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Giant Parramatta Grass

GPG closeup

GPG head

GPG plant

GPG, long lower branches

P'matta grass plant

P'matta grass head

Sporobolus elongatus (L) & creber (R)


Family: Poaceae (grasses)

Status: Giant Parramatta grass (Sporobolus fertilis) is declared noxious in class 3 in Bega Valley, Eurobodalla, Shoalhaven and Illawarra LCAs.

Giant Parramatta grass is a larger version of the very common (and not listed as noxious) weed Parramatta grass (Sporobolus africanus, or S. indicus var capensis as it was previously known). Giant Parramatta grass can reach 1.6m high, with a seed head up to 45cm long. The lower branches of giant Parramatta grass are much longer (8-11cm) than those of Parramatta grass and may hang away from the stem at maturity, but the upper part of the seed head is compact and linear, as for Parramatta grass.  The first 4 photos are Giant Parramatta grass, followed by 2 of Parramatta grass.

Parramatta grass is a tough wiry stemmed tussock, usually under 45cm high, with blue-green leaves up to 5mm wide, held either erect or spreading. Leaves are folded or flat and smooth to the touch. Flowering stems are erect with a seed head to 18cm long. The branches of the seed head are held very close to the stem, so that the whole head appears to be a single spike. If the head is bent over, to force the lower branches away from the main stem, they will be seen to be only 2.5cm long or less (compared with 8-11cm in giant Parramatta grass). The seeds are a leaden grey colour, and without awns (a long thread-like structure sometimes found on grass seeds). They are often infected with smut, a fungus, making the seed head black and lumpy.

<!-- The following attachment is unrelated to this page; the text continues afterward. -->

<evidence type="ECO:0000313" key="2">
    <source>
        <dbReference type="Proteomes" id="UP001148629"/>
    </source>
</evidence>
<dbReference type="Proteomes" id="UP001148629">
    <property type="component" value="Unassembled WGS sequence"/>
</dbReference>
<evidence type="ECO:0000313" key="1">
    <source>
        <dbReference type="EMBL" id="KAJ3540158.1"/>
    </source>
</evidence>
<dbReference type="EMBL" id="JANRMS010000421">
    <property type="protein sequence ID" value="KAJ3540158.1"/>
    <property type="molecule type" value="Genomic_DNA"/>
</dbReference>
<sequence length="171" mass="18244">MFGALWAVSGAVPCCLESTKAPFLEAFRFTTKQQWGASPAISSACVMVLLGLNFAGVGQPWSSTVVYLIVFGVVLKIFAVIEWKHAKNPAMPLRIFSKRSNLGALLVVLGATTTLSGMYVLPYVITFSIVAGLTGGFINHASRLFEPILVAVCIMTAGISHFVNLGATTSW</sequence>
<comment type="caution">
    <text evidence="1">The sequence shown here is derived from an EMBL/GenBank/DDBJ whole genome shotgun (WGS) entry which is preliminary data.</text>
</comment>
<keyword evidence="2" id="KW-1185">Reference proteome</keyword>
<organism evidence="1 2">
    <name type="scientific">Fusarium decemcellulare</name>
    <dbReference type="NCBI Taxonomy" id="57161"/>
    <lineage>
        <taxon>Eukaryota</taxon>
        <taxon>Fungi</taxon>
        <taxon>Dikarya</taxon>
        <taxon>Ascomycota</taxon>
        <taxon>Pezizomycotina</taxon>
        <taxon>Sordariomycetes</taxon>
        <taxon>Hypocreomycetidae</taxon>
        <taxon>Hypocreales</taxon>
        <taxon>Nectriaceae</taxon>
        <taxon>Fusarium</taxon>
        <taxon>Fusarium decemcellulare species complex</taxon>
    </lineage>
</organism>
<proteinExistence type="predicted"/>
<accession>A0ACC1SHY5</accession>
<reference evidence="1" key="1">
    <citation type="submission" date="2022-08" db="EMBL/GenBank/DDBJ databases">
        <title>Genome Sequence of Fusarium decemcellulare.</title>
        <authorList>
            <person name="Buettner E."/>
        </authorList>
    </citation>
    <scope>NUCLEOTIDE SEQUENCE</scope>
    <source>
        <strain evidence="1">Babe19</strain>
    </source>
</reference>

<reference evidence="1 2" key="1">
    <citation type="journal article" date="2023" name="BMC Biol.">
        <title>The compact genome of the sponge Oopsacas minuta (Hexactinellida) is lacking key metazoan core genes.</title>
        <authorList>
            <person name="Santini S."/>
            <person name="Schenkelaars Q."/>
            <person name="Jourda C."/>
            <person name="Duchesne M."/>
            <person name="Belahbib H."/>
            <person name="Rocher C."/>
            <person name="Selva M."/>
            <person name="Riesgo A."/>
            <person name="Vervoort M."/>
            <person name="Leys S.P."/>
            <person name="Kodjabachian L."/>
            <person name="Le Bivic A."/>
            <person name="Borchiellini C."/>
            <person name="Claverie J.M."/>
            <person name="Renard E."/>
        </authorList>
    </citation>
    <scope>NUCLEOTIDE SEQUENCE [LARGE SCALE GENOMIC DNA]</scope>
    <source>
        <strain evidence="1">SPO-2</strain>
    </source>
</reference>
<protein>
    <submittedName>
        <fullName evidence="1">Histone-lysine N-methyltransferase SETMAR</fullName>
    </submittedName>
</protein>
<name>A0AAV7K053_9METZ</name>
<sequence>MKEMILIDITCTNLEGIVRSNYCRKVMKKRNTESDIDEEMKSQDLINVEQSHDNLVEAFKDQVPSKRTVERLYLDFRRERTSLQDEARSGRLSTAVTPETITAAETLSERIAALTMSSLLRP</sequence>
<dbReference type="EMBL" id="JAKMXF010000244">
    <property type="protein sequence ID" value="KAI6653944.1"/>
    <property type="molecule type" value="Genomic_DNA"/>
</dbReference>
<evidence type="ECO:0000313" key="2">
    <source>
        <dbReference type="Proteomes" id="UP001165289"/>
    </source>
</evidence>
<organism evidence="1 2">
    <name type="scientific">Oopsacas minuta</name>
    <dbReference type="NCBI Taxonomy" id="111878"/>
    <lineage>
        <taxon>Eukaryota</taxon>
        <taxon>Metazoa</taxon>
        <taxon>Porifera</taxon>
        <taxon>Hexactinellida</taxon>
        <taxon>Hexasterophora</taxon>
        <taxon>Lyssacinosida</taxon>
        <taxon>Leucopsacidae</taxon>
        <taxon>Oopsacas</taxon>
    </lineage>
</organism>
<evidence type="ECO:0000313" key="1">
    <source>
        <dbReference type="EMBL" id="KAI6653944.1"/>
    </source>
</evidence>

Preferred habitat and impacts:
Parramatta grass favours sites with compacted soil, such as road verges and tracks, but it will also invade pasture and sandy coastal sites. It has very low feed value, and being very tough, can loosen the teeth of stock feeding on it.
Giant Parramatta grass behaves similarly. It is a common pasture weed on the NSW north coast, where it is particularly invasive in wet areas, but it is not yet well established on the south coast.

The seed is spread in soil on machinery and vehicles, and although it has no awn or hairs, it becomes sticky when wet, and can adhere to animals and clothing.

Two native rat's tail grasses (Sporobolus elongatus, S. creber) are also common on the south coast. They have more interrupted seed heads than Parramatta grass and giant Parramatta grass, with the stem visible between the branches, at least in the lower part of the head. The length of the lower branches in these two species is only 5cm or less. Distinguishing between native and introduced Sporobolus can be difficult and expert assistance may be needed. The final photo shows Sporobolus elongatus on the left and Sporobolus creber on the right.

Parramatta grass is so widespread that attempts to control it are probably pointless, except in very weed-free situations, to which it may gain access along tracks. Giant Parramatta grass has arrived more recently, and any suspected infestations should be controlled immediately. Individual plants can be dug out, and the seed burnt or deeply buried. Grass-specific herbicides are preferable if spraying.